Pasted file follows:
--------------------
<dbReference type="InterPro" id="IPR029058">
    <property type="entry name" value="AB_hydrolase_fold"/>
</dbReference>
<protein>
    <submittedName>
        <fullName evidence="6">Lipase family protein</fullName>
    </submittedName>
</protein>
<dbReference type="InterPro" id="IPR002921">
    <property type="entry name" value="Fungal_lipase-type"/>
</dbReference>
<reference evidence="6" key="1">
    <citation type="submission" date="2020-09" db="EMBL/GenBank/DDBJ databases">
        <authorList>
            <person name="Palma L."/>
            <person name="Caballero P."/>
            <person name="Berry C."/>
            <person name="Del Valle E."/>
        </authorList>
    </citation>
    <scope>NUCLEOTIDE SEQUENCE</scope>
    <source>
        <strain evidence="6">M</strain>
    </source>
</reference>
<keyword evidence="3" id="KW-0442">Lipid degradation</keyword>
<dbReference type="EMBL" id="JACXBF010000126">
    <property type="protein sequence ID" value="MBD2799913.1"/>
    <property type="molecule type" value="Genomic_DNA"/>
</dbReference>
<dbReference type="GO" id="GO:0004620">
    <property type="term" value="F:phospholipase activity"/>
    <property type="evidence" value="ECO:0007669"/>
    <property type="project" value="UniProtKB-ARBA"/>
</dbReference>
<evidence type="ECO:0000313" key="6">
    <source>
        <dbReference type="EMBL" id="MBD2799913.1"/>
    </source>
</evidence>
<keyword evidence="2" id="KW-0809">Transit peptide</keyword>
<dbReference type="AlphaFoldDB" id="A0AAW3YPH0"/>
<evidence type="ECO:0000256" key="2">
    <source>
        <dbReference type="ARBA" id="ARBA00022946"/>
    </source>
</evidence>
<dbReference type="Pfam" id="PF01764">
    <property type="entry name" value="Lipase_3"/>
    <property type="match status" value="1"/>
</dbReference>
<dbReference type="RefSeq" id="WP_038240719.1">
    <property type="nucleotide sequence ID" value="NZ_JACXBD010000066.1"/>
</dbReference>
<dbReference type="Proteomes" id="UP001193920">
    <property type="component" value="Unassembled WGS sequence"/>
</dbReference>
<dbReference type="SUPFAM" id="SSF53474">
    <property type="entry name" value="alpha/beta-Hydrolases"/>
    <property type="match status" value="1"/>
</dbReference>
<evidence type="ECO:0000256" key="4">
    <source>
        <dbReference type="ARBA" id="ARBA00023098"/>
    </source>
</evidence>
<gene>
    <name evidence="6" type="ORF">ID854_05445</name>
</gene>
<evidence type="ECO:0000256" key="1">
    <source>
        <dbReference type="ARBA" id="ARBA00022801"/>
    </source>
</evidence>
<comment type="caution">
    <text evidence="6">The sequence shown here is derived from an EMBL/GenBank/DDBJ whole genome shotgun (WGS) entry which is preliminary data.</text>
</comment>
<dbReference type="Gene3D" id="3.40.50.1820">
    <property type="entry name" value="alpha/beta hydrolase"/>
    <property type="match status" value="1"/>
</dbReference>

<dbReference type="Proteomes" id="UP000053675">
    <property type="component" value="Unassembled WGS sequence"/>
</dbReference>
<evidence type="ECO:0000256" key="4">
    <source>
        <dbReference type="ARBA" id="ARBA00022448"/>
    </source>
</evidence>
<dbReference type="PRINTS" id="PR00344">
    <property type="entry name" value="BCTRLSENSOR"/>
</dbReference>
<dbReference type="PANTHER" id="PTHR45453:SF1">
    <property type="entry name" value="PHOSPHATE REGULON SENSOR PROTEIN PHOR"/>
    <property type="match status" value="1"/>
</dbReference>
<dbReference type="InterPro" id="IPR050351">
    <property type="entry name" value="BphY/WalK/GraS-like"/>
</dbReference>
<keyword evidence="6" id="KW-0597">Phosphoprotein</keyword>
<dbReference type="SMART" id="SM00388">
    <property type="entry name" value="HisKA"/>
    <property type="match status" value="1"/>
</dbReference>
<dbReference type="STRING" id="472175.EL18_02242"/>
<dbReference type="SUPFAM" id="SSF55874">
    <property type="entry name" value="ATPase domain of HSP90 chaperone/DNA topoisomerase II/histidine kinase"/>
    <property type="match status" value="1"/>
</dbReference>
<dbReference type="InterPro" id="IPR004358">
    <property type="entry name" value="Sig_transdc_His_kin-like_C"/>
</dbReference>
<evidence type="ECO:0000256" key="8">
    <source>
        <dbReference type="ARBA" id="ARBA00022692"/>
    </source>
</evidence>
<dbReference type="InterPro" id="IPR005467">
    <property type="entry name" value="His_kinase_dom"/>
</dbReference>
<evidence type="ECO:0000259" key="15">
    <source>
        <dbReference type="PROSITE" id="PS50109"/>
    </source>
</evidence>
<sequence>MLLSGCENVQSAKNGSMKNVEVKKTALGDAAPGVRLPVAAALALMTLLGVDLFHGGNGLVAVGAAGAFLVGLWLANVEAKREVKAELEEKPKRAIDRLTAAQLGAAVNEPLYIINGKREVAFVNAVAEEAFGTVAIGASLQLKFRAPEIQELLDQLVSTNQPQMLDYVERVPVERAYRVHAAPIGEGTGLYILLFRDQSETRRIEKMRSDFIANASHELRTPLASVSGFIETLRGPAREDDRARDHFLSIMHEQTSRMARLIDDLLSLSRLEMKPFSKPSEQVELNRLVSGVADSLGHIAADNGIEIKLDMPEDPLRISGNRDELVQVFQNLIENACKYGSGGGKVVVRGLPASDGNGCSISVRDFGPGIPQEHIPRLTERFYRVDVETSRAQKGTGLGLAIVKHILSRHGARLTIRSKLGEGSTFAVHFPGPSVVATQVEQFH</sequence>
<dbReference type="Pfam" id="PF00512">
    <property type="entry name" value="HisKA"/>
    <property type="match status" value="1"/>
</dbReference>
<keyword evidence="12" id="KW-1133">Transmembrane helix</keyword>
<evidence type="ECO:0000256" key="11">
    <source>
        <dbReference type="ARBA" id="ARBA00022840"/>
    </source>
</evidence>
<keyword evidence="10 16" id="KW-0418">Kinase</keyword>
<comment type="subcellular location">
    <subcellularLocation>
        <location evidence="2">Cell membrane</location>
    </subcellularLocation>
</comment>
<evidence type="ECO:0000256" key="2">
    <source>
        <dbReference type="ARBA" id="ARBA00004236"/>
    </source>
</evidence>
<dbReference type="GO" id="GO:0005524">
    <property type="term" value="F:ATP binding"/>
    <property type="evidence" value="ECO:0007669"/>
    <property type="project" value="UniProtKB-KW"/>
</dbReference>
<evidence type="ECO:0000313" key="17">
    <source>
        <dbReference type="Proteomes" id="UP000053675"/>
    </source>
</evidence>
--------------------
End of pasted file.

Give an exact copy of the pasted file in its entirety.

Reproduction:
<dbReference type="InterPro" id="IPR029058">
    <property type="entry name" value="AB_hydrolase_fold"/>
</dbReference>
<protein>
    <submittedName>
        <fullName evidence="6">Lipase family protein</fullName>
    </submittedName>
</protein>
<dbReference type="InterPro" id="IPR002921">
    <property type="entry name" value="Fungal_lipase-type"/>
</dbReference>
<reference evidence="6" key="1">
    <citation type="submission" date="2020-09" db="EMBL/GenBank/DDBJ databases">
        <authorList>
            <person name="Palma L."/>
            <person name="Caballero P."/>
            <person name="Berry C."/>
            <person name="Del Valle E."/>
        </authorList>
    </citation>
    <scope>NUCLEOTIDE SEQUENCE</scope>
    <source>
        <strain evidence="6">M</strain>
    </source>
</reference>
<keyword evidence="3" id="KW-0442">Lipid degradation</keyword>
<dbReference type="EMBL" id="JACXBF010000126">
    <property type="protein sequence ID" value="MBD2799913.1"/>
    <property type="molecule type" value="Genomic_DNA"/>
</dbReference>
<dbReference type="GO" id="GO:0004620">
    <property type="term" value="F:phospholipase activity"/>
    <property type="evidence" value="ECO:0007669"/>
    <property type="project" value="UniProtKB-ARBA"/>
</dbReference>
<evidence type="ECO:0000313" key="6">
    <source>
        <dbReference type="EMBL" id="MBD2799913.1"/>
    </source>
</evidence>
<keyword evidence="2" id="KW-0809">Transit peptide</keyword>
<dbReference type="AlphaFoldDB" id="A0AAW3YPH0"/>
<evidence type="ECO:0000256" key="2">
    <source>
        <dbReference type="ARBA" id="ARBA00022946"/>
    </source>
</evidence>
<dbReference type="Pfam" id="PF01764">
    <property type="entry name" value="Lipase_3"/>
    <property type="match status" value="1"/>
</dbReference>
<dbReference type="RefSeq" id="WP_038240719.1">
    <property type="nucleotide sequence ID" value="NZ_JACXBD010000066.1"/>
</dbReference>
<dbReference type="Proteomes" id="UP001193920">
    <property type="component" value="Unassembled WGS sequence"/>
</dbReference>
<dbReference type="SUPFAM" id="SSF53474">
    <property type="entry name" value="alpha/beta-Hydrolases"/>
    <property type="match status" value="1"/>
</dbReference>
<evidence type="ECO:0000256" key="4">
    <source>
        <dbReference type="ARBA" id="ARBA00023098"/>
    </source>
</evidence>
<gene>
    <name evidence="6" type="ORF">ID854_05445</name>
</gene>
<evidence type="ECO:0000256" key="1">
    <source>
        <dbReference type="ARBA" id="ARBA00022801"/>
    </source>
</evidence>
<comment type="caution">
    <text evidence="6">The sequence shown here is derived from an EMBL/GenBank/DDBJ whole genome shotgun (WGS) entry which is preliminary data.</text>
</comment>
<dbReference type="Gene3D" id="3.40.50.1820">
    <property type="entry name" value="alpha/beta hydrolase"/>
    <property type="match status" value="1"/>
</dbReference>

<dbReference type="Proteomes" id="UP000053675">
    <property type="component" value="Unassembled WGS sequence"/>
</dbReference>
<evidence type="ECO:0000256" key="4">
    <source>
        <dbReference type="ARBA" id="ARBA00022448"/>
    </source>
</evidence>
<dbReference type="PRINTS" id="PR00344">
    <property type="entry name" value="BCTRLSENSOR"/>
</dbReference>
<dbReference type="PANTHER" id="PTHR45453:SF1">
    <property type="entry name" value="PHOSPHATE REGULON SENSOR PROTEIN PHOR"/>
    <property type="match status" value="1"/>
</dbReference>
<dbReference type="InterPro" id="IPR050351">
    <property type="entry name" value="BphY/WalK/GraS-like"/>
</dbReference>
<keyword evidence="6" id="KW-0597">Phosphoprotein</keyword>
<dbReference type="SMART" id="SM00388">
    <property type="entry name" value="HisKA"/>
    <property type="match status" value="1"/>
</dbReference>
<dbReference type="STRING" id="472175.EL18_02242"/>
<dbReference type="SUPFAM" id="SSF55874">
    <property type="entry name" value="ATPase domain of HSP90 chaperone/DNA topoisomerase II/histidine kinase"/>
    <property type="match status" value="1"/>
</dbReference>
<dbReference type="InterPro" id="IPR004358">
    <property type="entry name" value="Sig_transdc_His_kin-like_C"/>
</dbReference>
<evidence type="ECO:0000256" key="8">
    <source>
        <dbReference type="ARBA" id="ARBA00022692"/>
    </source>
</evidence>
<dbReference type="InterPro" id="IPR005467">
    <property type="entry name" value="His_kinase_dom"/>
</dbReference>
<evidence type="ECO:0000259" key="15">
    <source>
        <dbReference type="PROSITE" id="PS50109"/>
    </source>
</evidence>
<sequence>MLLSGCENVQSAKNGSMKNVEVKKTALGDAAPGVRLPVAAALALMTLLGVDLFHGGNGLVAVGAAGAFLVGLWLANVEAKREVKAELEEKPKRAIDRLTAAQLGAAVNEPLYIINGKREVAFVNAVAEEAFGTVAIGASLQLKFRAPEIQELLDQLVSTNQPQMLDYVERVPVERAYRVHAAPIGEGTGLYILLFRDQSETRRIEKMRSDFIANASHELRTPLASVSGFIETLRGPAREDDRARDHFLSIMHEQTSRMARLIDDLLSLSRLEMKPFSKPSEQVELNRLVSGVADSLGHIAADNGIEIKLDMPEDPLRISGNRDELVQVFQNLIENACKYGSGGGKVVVRGLPASDGNGCSISVRDFGPGIPQEHIPRLTERFYRVDVETSRAQKGTGLGLAIVKHILSRHGARLTIRSKLGEGSTFAVHFPGPSVVATQVEQFH</sequence>
<dbReference type="Pfam" id="PF00512">
    <property type="entry name" value="HisKA"/>
    <property type="match status" value="1"/>
</dbReference>
<keyword evidence="12" id="KW-1133">Transmembrane helix</keyword>
<evidence type="ECO:0000256" key="11">
    <source>
        <dbReference type="ARBA" id="ARBA00022840"/>
    </source>
</evidence>
<keyword evidence="10 16" id="KW-0418">Kinase</keyword>
<comment type="subcellular location">
    <subcellularLocation>
        <location evidence="2">Cell membrane</location>
    </subcellularLocation>
</comment>
<evidence type="ECO:0000256" key="2">
    <source>
        <dbReference type="ARBA" id="ARBA00004236"/>
    </source>
</evidence>
<dbReference type="GO" id="GO:0005524">
    <property type="term" value="F:ATP binding"/>
    <property type="evidence" value="ECO:0007669"/>
    <property type="project" value="UniProtKB-KW"/>
</dbReference>
<evidence type="ECO:0000313" key="17">
    <source>
        <dbReference type="Proteomes" id="UP000053675"/>
    </source>
</evidence>